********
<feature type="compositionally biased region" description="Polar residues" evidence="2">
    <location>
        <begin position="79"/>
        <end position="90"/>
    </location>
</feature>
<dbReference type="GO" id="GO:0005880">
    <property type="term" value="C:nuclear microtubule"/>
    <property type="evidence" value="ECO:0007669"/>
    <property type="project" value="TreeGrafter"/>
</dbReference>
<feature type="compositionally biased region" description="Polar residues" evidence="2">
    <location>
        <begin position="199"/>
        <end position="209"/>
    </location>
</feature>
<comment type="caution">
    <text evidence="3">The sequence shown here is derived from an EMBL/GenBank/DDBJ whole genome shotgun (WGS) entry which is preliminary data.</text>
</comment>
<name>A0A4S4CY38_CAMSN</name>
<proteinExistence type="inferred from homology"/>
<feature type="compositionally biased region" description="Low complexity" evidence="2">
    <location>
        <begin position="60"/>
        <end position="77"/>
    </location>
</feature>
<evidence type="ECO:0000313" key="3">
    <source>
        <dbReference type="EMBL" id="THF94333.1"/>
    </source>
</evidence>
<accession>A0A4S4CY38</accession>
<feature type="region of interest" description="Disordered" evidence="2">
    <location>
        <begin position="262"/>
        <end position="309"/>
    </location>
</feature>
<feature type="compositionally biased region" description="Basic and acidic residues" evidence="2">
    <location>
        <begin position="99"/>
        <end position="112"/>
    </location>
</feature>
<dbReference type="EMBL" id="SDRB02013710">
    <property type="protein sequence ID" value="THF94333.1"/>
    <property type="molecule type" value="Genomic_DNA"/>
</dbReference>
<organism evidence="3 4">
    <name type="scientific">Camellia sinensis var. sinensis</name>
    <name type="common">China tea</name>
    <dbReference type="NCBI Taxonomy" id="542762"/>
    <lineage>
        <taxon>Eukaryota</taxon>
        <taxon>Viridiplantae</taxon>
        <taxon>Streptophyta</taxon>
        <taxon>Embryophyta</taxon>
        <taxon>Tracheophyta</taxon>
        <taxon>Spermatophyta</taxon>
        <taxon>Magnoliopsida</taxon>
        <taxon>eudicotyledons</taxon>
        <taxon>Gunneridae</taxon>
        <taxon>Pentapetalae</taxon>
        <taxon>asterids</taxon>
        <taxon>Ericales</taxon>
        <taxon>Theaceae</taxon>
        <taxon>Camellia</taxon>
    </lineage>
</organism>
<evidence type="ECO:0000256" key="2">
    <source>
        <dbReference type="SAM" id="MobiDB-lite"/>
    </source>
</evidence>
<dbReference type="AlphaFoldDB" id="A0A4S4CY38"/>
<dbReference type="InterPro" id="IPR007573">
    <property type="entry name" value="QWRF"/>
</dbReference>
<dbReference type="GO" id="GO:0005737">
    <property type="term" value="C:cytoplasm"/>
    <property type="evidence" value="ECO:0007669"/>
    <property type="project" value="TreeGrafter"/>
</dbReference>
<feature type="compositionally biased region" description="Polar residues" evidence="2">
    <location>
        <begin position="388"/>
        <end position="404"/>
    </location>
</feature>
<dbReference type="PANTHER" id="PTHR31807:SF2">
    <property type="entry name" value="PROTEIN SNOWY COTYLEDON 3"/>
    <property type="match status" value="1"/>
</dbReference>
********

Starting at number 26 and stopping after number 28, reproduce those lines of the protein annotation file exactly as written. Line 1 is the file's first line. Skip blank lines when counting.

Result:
        <end position="77"/>
    </location>
</feature>